It’s that time of year again, when the annual Stiff Little Fingers gig heralds the true beginning of pre-Christmas drinking sessions. If there comes a time when Jake Burns and co. don’t play Dublin we’ll know something has gone wrong, so traditional are these yearly visits by the Stiffs. The band is thirty-five years in the business, and proud, with 35 emblazoned on the speakers and over T-shirts in the merch stand. An early kick-off means that Goldenplec misses all but the final notes of Spear Of Destiny, but we have it on good authority that the support slot was ably filled.
The familiar drum shuffle of Go For It can mean only one thing as the song rings out over the PA and the crowd sing the riff. The band enters in darkness and with a 1-2-3-4 count-in, fists are communally pumped to Wasted Life. Just Fade Away bridges the gap between this and At The Edge, and after a pummelling intro the band move up a gear. It’s one of those game-changing moments as everyone gets into it, the band more visibly so than they did on the previous numbers.
Burns has a few choice words to say about Louis Walsh and Simon Cowell – our Jake has quite the distaste for Pop Idol and X-Factor, and he’s in good company judging by the response before Guitar & Drum. The biggest reactions are as predictable as always, with songs from ‘Inflammable Material’ and ‘Nobody’s Heroes’ setting the place off. The title track from the latter, a response from Burns after their first Top Of The Pops performance, is one of many unifying moment between band and crowd. Bassist Ali McMordie beside him is a charismatic presence throughout the gig, grinning and leaning as far as he can off the stage without toppling over, engaging with everyone he can lay eyes on.
It’s ten years since the last SLF release so it’s about time we had a few new numbers. Trail Of Tears works live due to the powerhouse drumming and celtic twin guitar break, while Silver Lining is about the government taking the money from your pocket – age hasn’t dimmed the anger. In a disarming moment, Burns speaks about his battle with depression before My Dark Places, and the crowd is behind him all the way. When guitarist Ian McCallum takes over on vocal duties for Can’t Get Away With That Burns has the chance to bound around the stage, freed momentarily from frontman duties.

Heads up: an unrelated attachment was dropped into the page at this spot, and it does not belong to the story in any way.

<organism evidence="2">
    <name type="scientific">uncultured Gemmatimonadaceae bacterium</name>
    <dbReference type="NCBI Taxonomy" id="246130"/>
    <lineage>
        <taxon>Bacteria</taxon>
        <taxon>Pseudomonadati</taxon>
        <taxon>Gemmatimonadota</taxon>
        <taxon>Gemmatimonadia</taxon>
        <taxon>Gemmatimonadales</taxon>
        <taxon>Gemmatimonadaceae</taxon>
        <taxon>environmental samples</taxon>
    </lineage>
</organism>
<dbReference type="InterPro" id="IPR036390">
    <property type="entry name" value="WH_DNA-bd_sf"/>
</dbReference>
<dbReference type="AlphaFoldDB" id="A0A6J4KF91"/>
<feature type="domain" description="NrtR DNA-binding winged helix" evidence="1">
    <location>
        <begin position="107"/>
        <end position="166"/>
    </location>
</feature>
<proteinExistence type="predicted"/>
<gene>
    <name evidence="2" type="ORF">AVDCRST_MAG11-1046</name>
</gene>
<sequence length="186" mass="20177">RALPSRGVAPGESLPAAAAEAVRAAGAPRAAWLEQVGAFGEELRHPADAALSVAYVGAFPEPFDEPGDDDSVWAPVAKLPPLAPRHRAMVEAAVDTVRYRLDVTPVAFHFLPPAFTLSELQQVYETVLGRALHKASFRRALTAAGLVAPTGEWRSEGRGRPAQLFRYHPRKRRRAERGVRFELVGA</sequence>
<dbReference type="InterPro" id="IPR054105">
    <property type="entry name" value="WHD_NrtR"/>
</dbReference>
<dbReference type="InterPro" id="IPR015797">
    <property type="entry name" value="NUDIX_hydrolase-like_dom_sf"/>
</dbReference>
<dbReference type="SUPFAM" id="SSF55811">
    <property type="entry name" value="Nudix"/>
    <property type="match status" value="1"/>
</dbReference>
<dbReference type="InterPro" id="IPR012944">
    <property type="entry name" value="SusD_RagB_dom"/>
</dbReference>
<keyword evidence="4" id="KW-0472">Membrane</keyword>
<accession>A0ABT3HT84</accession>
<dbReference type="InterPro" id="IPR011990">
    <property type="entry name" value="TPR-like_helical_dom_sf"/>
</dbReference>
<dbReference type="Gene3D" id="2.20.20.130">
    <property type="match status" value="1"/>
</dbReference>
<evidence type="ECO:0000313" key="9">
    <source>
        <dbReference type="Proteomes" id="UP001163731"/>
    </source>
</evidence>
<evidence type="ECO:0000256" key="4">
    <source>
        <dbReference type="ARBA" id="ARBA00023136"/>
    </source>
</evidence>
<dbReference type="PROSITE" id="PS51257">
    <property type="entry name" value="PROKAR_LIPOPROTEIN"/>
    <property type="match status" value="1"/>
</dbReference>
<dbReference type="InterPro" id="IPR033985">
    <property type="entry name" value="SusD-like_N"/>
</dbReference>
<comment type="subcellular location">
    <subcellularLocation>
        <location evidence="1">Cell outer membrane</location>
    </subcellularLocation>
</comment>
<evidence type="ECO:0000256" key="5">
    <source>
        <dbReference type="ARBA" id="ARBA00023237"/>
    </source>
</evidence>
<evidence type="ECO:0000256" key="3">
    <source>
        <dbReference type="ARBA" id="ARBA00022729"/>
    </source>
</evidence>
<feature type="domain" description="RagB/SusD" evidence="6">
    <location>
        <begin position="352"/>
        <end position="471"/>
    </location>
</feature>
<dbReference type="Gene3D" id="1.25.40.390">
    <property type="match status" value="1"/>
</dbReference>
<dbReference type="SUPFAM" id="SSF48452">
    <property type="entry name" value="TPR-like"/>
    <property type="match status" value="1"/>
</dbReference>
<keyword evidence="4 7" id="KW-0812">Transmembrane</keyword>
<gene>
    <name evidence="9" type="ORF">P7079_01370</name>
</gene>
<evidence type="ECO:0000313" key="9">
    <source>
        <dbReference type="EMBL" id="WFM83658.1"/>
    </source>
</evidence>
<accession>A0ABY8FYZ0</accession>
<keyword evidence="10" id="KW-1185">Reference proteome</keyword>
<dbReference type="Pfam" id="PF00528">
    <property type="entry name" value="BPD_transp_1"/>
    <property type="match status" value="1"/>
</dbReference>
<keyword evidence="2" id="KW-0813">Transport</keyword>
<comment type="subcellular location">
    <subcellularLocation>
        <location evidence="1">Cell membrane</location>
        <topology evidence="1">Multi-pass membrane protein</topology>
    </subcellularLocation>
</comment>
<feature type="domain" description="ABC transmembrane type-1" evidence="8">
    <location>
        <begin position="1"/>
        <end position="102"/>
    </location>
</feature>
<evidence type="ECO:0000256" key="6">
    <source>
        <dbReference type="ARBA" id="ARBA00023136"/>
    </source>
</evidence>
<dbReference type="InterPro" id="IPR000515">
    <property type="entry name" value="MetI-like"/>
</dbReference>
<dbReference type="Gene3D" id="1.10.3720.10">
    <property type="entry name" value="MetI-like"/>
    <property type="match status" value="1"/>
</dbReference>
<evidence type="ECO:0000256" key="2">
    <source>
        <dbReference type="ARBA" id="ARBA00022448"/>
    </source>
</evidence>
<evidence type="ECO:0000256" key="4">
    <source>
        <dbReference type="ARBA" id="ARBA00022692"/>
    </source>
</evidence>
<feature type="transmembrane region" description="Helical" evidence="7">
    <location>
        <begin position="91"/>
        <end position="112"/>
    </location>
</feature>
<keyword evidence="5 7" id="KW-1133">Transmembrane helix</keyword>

The crowd are at their most vocal for Barb Wire, singing the oo-ee-oo mid-section before a few seconds of a tease and things erupt. The Clash come up in the patter, specifically Joe Strummer, before a heartfelt Strummerville and its Clash City Rockers coda. A couple of early classics round things off, the pit going mad for the both. A drum solo and feedback heavy outro leads from an incendiary Suspect Device into Tin Soldiers, the gig tonight beginning with a 1-2-3-4 count-in and going out on the military 1-2-3-4 of that songs coda and an extended guitar-heavy ending.
Of course, no-one is going anywhere – not when there are a few notable omissions thus far. Drummer Steve Grantley enters alone and begins the snare intro to Johnny Was. He’s joined by Burns and a squall of feedback, and the band build the song piece by piece. It’s a fine performance – a set highlight – and band and crowd gel like never before. After a “good night!” they make to go off, but McMordie is signalling to the drummer to stay put – time constraints mean we get the second encore without the shouty clapping bit. The much-loved Alternative Ulster is as raucous as everyone expects, while Gotta Getaway is sung by all as the crowd-surfers get their final hoorah.
Aside from the new tunes tonight, there are rarely any surprises at a Stiffs gig. There will be moshing. There will be decent banter. There will be a string of stone-cold Stiffs classics, and there will be a stream of sweaty, smiling folk spilling onto Abbey Street and beyond. A good night was expected, and delivered. Roll on next year. Roll on the next thirty-five.